By Rick Klein, Globe Staff, 4/8/2004
Boston labor unions are taking their gripe with Mayor Thomas M. Menino to an arena close to the mayor's heart: sporting events.
Angry about the slow progress of contract talks, a collection of unions is planning to demonstrate and hand out literature outside tomorrow's Boston Red Sox home opener. The unions will do the same again near the Boston Marathon's finish line on Patriots Day.
The union coalition even rented a plane to circle the area around Fenway Park tomorrow, shortly before game time. The plane will carry a banner that includes a not-so-subtle reference to this summer's Democratic National Convention: "Menino: Democrats Negotiate Contracts."
"It's an opportunity to reach a large amount of people and let them know what's going on with the contract talks in Boston, which aren't good," said Jim Durkin, a spokesman for the American Federation of State, County, and Municipal Employees' Council 93, which represents about 2,000 employees of the city of Boston.
"At this point, obviously, we don't have a contract, so we're proceeding accordingly," Durkin said. "We're still united."
Organizers of tomorrow's protest say they'll have about 100 union members handing out score cards that can be used during the game. The score cards will have the DNC slogan on them and will include baseball-related quips about contract talks: "Menino strikes out," for example. The score cards will also remind fans that having settled one of the city's 32 city contracts gives Menino a "batting average" of less than .032.
Seth Gitell, Menino's spokesman, said that last month's settlement with the Boston Teachers Union shows that labor organizations that are committed to reaching agreements with the city can do so. He pointed out that talks with the Boston Police Patrolmen's Association are now being handled by a state mediation board.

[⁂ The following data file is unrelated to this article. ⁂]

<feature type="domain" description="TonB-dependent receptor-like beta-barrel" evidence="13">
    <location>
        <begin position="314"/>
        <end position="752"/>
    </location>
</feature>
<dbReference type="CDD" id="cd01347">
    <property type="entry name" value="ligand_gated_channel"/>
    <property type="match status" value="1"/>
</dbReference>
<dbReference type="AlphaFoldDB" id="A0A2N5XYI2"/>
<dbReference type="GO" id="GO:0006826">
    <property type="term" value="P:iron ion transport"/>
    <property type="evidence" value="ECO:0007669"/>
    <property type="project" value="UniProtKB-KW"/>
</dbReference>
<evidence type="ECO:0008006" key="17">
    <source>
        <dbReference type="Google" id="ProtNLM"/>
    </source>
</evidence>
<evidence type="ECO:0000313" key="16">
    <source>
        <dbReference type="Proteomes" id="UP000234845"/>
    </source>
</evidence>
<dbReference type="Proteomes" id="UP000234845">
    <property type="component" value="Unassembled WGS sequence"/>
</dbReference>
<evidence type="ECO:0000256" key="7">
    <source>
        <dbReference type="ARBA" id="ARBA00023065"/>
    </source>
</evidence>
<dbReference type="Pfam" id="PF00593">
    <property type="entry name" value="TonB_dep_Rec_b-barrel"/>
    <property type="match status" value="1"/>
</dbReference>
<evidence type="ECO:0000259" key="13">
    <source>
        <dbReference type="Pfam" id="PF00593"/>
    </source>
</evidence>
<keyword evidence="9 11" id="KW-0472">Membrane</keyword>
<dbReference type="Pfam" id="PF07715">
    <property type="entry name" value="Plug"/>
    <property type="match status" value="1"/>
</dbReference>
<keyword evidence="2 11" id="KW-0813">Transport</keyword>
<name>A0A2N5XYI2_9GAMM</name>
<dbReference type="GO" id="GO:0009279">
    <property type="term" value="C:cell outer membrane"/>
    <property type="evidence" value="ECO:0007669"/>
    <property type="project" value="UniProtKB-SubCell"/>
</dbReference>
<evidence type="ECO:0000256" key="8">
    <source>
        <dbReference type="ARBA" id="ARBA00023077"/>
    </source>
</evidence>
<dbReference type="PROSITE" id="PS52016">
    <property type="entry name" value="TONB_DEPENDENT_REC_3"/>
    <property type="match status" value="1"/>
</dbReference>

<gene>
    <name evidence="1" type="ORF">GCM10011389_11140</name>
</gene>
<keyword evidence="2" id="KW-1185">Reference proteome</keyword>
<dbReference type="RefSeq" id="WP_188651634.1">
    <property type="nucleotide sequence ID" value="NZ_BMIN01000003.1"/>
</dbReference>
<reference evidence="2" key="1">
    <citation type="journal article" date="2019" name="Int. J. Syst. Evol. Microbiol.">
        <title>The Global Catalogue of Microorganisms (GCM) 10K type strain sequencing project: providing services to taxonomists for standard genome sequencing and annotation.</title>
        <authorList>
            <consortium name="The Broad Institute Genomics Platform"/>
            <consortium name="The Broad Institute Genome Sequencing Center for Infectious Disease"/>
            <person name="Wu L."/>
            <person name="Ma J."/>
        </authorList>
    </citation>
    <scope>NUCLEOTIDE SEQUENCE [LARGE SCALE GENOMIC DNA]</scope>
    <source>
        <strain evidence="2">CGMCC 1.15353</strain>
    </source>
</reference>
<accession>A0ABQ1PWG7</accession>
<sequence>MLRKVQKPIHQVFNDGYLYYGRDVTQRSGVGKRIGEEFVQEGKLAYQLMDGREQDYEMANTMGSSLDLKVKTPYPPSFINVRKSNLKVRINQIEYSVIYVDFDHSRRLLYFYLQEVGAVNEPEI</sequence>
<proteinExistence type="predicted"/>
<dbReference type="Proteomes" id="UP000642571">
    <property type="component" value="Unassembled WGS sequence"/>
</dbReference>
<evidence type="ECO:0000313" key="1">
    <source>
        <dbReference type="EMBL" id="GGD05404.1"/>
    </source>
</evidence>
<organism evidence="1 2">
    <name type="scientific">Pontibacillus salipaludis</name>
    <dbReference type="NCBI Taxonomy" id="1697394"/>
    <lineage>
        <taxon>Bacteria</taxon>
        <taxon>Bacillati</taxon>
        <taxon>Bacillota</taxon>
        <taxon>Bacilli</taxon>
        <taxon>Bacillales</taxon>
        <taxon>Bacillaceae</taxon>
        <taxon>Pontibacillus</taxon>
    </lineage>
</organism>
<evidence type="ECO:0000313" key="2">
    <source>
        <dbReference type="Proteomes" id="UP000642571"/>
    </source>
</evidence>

"The important thing is to focus on activities that will get things done at the table," Gitell said. "Mayor Menino's team will work at the table with those who are willing to negotiate."
Menino is a big sports fan and a Red Sox season ticket holder. While he doesn't plan on attending the home opener, he toured Fenway Park yesterday with team executives to see off-season improvements made to the stadium. The mayor attends the Boston Marathon every year and is planning to be near the finish line this April 19, as well.
The protests are being run by the Unity Coalition of labor unions, a group that includes the police patrolmen, the firefighters, AFSCME, Service Employees International Union, and several other of the city's largest labor unions. The teachers' union remains part of the coalition, although its contract has been settled.
Protests at Fenway Park and the marathon are part of a campaign to reach more area residents, union leaders said.
"We haven't gone away, and nothing's going well at anybody's table," said Thomas J. Nee, president of the Boston Police Patrolmen's Association.
Menino has signed tentative agreements with three unions: the Boston Teachers Union, the Salaried Employees of North America, and the Boston Police Detectives Benevolent Society. But two weeks ago, rank-and-file detectives rejected their pacts, and SENA has delayed its ratification vote because of disagreements with the city over contract specifics. The teachers' union has scheduled a ratification vote April 14.
Despite expectations that the city would show steady progress in settling contracts, union leaders are growing frustrated, said Rich Rogers, executive secretary treasurer of the Greater Boston Labor Council.
"The mayor should be playing ball with the unions, not the Red Sox," Rogers said.
The unions' escalation of the publicity campaign comes at an inauspicious time for Menino. Boston will host its first national political convention July 26-29, and the patrolmen's association has threatened to protest outside the FleetCenter if its contract isn't settled by then. In addition, the mayor is coming under pressure from national labor leaders to avoid the prospect of having union-friendly Democrats come to a city with labor unrest.
Menino and his aides maintain that the city doesn't have enough money to give workers raises along the lines of those they have come to expect in recent years.
Rick Klein can be reached at email@example.com.